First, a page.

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Inflation is Here for Awhile… Let’s Start to Manage It!

I concluded the last of the three-part series with my good friend Tim Cummins from World Commerce and Contracting today on inflation, and the implications for contract management and supplier relationships.

On Day 1, we discussed the current state of inflation, and what we are seeing.  In general, inflation is something that everyone grumbles about, as no one likes to pay more money for anything!  In particular, fuel and food prices have been on everyone’s list of issues, but this extends to a much broader set of categories.  In particular, it is unusual in that material costs, labor costs, and transportation costs have all gone up, which is leaving producers with few options to avoid passing on those costs to consumers.  To address these increases will require individuals to think differently about how they run bids, how they negotiate with suppliers, and how they structure contracts.  In particular, in the current environment it is more important than ever to have regular communication with the 20% of suppliers that make up 80% of your spend.  Contracts can be tied to indices that are representative of what is happening in market, and should be updated up or down at least on a quarterly basis, due to the extreme volatility of many markets.  In addition, putting collars on prices can trigger a renegotiation if there is extreme movement one way or the other in markets.

On Day 2, we examined inflation forecasts.  In particular, we reviewed some charts created by Jason Miller, who provided some excellent insights into where inflation is headed.

As shown in the chart below, Miller notes that the PPI for final demand finished goods (red), appears to have peaked on a year over year (YoY) basis as of June 2022 and is now trending down on the YoY comparison, but still up ~15% YoY.  The projection is that it will take at least a year to return to 2018 levels. The input price index for finished goods producers (termed “Stage 4 by BLS) showed the YoY peak occurred about 4-5 months ago and is now trending down. the projection is that it will take another 6 months or so to get back to 2018 YoY readings. The input price index for Tier 1 suppliers of those finished goods manufacturers (termed stage 3) showed the YoY peak was in late 2021 and is trending down, albeit at a slower rate than it went up at! An optimistic scenario says that in 6 months we will see YoY changes back to 2018 levels.   In other words, we inflation is starting to go down… slowly.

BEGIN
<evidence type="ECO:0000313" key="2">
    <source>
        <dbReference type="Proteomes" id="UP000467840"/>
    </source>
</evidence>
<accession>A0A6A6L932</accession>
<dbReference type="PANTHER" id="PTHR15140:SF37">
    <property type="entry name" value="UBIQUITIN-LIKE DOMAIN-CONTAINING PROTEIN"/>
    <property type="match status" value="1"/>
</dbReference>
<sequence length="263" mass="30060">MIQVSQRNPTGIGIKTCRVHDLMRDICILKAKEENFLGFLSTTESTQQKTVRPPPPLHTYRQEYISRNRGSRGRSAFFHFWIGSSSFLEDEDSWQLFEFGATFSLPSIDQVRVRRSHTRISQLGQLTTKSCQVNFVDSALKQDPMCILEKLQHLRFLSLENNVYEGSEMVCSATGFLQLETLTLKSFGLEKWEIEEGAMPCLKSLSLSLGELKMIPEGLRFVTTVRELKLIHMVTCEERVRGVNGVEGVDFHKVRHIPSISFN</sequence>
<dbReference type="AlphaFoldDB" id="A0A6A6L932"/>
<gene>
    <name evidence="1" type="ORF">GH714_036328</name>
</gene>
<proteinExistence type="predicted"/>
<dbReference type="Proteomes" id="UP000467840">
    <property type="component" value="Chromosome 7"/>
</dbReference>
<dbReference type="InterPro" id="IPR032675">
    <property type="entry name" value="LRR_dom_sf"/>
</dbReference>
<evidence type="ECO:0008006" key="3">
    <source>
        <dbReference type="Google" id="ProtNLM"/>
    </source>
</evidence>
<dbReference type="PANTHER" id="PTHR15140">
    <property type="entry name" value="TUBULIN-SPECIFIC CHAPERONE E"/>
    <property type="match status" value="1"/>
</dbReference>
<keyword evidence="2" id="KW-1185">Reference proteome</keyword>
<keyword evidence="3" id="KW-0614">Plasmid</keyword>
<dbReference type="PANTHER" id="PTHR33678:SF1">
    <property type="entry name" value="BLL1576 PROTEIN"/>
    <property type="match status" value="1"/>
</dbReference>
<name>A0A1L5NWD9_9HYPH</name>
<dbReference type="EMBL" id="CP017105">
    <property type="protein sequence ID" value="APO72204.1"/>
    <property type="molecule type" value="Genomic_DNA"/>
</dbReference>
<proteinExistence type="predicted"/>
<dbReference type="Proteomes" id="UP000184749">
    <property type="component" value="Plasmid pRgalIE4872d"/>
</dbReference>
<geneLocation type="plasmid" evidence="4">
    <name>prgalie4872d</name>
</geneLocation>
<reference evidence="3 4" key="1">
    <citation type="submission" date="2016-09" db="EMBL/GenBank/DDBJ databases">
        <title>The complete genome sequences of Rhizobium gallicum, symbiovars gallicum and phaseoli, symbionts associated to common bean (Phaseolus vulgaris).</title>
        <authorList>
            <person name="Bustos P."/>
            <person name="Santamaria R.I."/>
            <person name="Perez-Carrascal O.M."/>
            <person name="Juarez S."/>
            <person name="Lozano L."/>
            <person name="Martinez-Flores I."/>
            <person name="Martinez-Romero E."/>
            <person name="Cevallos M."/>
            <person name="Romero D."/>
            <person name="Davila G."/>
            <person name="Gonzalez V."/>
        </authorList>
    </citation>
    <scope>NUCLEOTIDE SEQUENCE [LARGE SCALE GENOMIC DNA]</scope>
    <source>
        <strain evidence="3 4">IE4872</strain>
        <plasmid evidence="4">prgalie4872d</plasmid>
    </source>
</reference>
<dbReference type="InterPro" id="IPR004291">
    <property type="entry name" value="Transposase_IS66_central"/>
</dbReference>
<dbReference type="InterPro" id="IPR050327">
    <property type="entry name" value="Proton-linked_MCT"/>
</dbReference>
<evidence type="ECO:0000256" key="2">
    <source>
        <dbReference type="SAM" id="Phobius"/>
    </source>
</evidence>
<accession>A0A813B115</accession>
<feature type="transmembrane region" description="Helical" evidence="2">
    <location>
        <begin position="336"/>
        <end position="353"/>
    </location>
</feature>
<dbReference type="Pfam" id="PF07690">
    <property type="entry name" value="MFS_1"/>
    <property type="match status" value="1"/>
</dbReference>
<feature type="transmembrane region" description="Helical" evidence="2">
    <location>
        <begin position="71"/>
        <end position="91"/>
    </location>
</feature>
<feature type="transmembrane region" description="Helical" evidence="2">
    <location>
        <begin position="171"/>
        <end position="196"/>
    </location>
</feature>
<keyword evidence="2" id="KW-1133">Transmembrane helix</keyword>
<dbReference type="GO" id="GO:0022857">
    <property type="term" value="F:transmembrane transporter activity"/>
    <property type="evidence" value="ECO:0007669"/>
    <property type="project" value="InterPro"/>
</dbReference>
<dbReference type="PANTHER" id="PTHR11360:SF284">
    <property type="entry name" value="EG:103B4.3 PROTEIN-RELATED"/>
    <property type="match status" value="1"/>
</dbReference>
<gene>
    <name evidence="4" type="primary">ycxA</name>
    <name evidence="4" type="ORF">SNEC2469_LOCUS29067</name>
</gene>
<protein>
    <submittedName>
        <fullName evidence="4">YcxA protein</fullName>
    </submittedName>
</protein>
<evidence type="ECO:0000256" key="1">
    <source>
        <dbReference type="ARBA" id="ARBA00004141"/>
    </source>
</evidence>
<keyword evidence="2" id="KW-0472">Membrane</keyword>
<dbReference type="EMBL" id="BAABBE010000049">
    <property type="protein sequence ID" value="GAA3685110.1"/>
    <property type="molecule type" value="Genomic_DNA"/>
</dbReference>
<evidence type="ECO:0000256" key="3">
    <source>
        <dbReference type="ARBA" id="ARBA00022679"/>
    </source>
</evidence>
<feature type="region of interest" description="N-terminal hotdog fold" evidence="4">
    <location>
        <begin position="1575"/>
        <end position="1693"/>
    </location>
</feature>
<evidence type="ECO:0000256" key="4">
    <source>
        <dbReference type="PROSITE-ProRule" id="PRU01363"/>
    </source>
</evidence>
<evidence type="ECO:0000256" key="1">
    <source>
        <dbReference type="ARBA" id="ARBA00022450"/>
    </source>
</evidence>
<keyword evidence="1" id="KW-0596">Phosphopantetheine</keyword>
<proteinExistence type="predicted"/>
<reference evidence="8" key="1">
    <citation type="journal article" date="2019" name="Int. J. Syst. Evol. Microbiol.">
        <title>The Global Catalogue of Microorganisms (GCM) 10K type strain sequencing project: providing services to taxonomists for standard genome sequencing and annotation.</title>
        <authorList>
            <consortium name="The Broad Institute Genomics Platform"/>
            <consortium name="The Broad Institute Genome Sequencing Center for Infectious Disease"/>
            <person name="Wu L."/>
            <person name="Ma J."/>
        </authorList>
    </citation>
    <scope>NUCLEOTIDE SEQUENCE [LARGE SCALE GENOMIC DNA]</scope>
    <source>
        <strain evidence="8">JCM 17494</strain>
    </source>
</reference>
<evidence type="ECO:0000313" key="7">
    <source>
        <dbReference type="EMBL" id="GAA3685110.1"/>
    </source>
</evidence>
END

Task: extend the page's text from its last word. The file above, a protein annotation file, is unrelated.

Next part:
On Day 3, we examined what contract managers can do to manage inflation.  As we noted on day 1, the number one issue is to establish a regular dialogue with suppliers on what they are seeing in markets, and establish a fair and unbiased approach for integrating price increases and decreases in the market into the contract pricing.  These approaches may also require procurement people to educate their peers in marketing and sales, and let them know that the prices increases can either be absorbed in margins or must be passed on to customers, as they are unavoidable, and pushing back on suppliers is unlikely to be successful.  In many industries, the power dynamic has shifted to suppliers, who are now seeing excessive demand for their products, capacity constraints, and are experiencing their own challenges with obtaining raw materials.  For service contracts, it is also advisable to consult labor indexes that can gauge what is happening in labor markets.  In particular, skilled labor like welding and CNC operators are in high demand, and engineering and programmer wages are up significantly, which is shifting the curve on many services.  It is advisable to conduct some research on cost models that can establish the breakdown of labor, materials, and transportation costs.  And also don’t forget that energy costs are up 17% this year, which will often lead to increased overhead rates as well!

Overall, we expect inflation to continue for some time.  We need to adapt innovative contracting methods and build trust with suppliers, that will lead to greater transparency into costs, and collaborative approaches for fighting it.